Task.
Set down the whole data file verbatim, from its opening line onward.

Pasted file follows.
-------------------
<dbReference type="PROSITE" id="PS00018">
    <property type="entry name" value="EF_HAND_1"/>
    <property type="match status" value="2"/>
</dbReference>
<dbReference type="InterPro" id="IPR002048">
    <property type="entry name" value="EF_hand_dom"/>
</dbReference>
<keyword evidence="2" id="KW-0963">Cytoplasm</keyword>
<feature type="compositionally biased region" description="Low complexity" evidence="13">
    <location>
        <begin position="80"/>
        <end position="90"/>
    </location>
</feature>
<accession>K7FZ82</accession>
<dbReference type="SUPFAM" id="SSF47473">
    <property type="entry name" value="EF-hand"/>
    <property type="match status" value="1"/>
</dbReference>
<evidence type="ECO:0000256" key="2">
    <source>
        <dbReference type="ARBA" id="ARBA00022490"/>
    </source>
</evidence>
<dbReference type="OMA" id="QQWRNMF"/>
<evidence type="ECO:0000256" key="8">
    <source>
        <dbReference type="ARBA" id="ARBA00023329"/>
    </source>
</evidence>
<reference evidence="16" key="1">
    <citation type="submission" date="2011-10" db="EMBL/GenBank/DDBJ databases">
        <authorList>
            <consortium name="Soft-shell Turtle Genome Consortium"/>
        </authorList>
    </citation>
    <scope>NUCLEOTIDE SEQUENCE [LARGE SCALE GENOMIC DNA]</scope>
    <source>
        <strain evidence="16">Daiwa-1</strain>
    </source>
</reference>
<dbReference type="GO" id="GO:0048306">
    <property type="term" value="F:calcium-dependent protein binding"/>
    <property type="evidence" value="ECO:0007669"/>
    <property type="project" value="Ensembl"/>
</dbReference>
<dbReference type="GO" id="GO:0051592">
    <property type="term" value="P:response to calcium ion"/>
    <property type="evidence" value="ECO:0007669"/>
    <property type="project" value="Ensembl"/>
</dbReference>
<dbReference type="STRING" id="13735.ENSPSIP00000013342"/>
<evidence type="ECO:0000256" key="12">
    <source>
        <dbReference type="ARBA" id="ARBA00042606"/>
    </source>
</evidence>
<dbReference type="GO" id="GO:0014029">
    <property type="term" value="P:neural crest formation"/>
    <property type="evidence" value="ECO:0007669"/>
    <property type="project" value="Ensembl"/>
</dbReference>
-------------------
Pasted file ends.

<dbReference type="PROSITE" id="PS00018">
    <property type="entry name" value="EF_HAND_1"/>
    <property type="match status" value="2"/>
</dbReference>
<dbReference type="InterPro" id="IPR002048">
    <property type="entry name" value="EF_hand_dom"/>
</dbReference>
<keyword evidence="2" id="KW-0963">Cytoplasm</keyword>
<feature type="compositionally biased region" description="Low complexity" evidence="13">
    <location>
        <begin position="80"/>
        <end position="90"/>
    </location>
</feature>
<accession>K7FZ82</accession>
<dbReference type="SUPFAM" id="SSF47473">
    <property type="entry name" value="EF-hand"/>
    <property type="match status" value="1"/>
</dbReference>
<evidence type="ECO:0000256" key="2">
    <source>
        <dbReference type="ARBA" id="ARBA00022490"/>
    </source>
</evidence>
<dbReference type="OMA" id="QQWRNMF"/>
<evidence type="ECO:0000256" key="8">
    <source>
        <dbReference type="ARBA" id="ARBA00023329"/>
    </source>
</evidence>
<reference evidence="16" key="1">
    <citation type="submission" date="2011-10" db="EMBL/GenBank/DDBJ databases">
        <authorList>
            <consortium name="Soft-shell Turtle Genome Consortium"/>
        </authorList>
    </citation>
    <scope>NUCLEOTIDE SEQUENCE [LARGE SCALE GENOMIC DNA]</scope>
    <source>
        <strain evidence="16">Daiwa-1</strain>
    </source>
</reference>
<dbReference type="GO" id="GO:0048306">
    <property type="term" value="F:calcium-dependent protein binding"/>
    <property type="evidence" value="ECO:0007669"/>
    <property type="project" value="Ensembl"/>
</dbReference>
<dbReference type="GO" id="GO:0051592">
    <property type="term" value="P:response to calcium ion"/>
    <property type="evidence" value="ECO:0007669"/>
    <property type="project" value="Ensembl"/>
</dbReference>
<dbReference type="STRING" id="13735.ENSPSIP00000013342"/>
<evidence type="ECO:0000256" key="12">
    <source>
        <dbReference type="ARBA" id="ARBA00042606"/>
    </source>
</evidence>
<dbReference type="GO" id="GO:0014029">
    <property type="term" value="P:neural crest formation"/>
    <property type="evidence" value="ECO:0007669"/>
    <property type="project" value="Ensembl"/>
</dbReference>